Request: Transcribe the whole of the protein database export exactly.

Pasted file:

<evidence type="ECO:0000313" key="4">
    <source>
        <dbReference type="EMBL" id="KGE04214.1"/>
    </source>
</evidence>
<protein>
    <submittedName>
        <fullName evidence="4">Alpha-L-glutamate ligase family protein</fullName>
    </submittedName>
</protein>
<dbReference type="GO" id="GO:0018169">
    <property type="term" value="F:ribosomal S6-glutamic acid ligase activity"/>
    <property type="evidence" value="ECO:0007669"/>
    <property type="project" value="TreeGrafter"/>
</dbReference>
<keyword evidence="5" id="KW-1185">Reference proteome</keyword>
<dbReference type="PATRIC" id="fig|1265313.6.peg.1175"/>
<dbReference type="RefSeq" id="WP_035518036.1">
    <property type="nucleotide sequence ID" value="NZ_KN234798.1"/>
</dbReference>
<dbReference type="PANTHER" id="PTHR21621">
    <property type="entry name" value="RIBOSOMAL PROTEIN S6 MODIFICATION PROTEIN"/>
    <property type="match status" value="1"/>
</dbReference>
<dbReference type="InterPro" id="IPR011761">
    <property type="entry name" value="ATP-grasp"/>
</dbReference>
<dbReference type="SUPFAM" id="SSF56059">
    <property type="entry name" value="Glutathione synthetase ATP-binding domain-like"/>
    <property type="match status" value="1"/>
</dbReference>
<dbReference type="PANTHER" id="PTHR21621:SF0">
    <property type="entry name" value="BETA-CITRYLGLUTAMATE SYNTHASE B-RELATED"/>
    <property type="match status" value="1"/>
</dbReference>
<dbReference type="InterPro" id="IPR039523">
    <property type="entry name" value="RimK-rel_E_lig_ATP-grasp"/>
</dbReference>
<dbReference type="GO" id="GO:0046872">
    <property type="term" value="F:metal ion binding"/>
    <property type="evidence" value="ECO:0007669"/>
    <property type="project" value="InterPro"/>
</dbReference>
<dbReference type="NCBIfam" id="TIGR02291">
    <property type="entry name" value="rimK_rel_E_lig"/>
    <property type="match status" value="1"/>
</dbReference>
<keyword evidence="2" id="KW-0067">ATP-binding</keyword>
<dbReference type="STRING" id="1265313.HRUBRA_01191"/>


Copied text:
<evidence type="ECO:0000313" key="4">
    <source>
        <dbReference type="EMBL" id="KGE04214.1"/>
    </source>
</evidence>
<protein>
    <submittedName>
        <fullName evidence="4">Alpha-L-glutamate ligase family protein</fullName>
    </submittedName>
</protein>
<dbReference type="GO" id="GO:0018169">
    <property type="term" value="F:ribosomal S6-glutamic acid ligase activity"/>
    <property type="evidence" value="ECO:0007669"/>
    <property type="project" value="TreeGrafter"/>
</dbReference>
<keyword evidence="5" id="KW-1185">Reference proteome</keyword>
<dbReference type="PATRIC" id="fig|1265313.6.peg.1175"/>
<dbReference type="RefSeq" id="WP_035518036.1">
    <property type="nucleotide sequence ID" value="NZ_KN234798.1"/>
</dbReference>
<dbReference type="PANTHER" id="PTHR21621">
    <property type="entry name" value="RIBOSOMAL PROTEIN S6 MODIFICATION PROTEIN"/>
    <property type="match status" value="1"/>
</dbReference>
<dbReference type="InterPro" id="IPR011761">
    <property type="entry name" value="ATP-grasp"/>
</dbReference>
<dbReference type="SUPFAM" id="SSF56059">
    <property type="entry name" value="Glutathione synthetase ATP-binding domain-like"/>
    <property type="match status" value="1"/>
</dbReference>
<dbReference type="PANTHER" id="PTHR21621:SF0">
    <property type="entry name" value="BETA-CITRYLGLUTAMATE SYNTHASE B-RELATED"/>
    <property type="match status" value="1"/>
</dbReference>
<dbReference type="InterPro" id="IPR039523">
    <property type="entry name" value="RimK-rel_E_lig_ATP-grasp"/>
</dbReference>
<dbReference type="GO" id="GO:0046872">
    <property type="term" value="F:metal ion binding"/>
    <property type="evidence" value="ECO:0007669"/>
    <property type="project" value="InterPro"/>
</dbReference>
<dbReference type="NCBIfam" id="TIGR02291">
    <property type="entry name" value="rimK_rel_E_lig"/>
    <property type="match status" value="1"/>
</dbReference>
<keyword evidence="2" id="KW-0067">ATP-binding</keyword>
<dbReference type="STRING" id="1265313.HRUBRA_01191"/>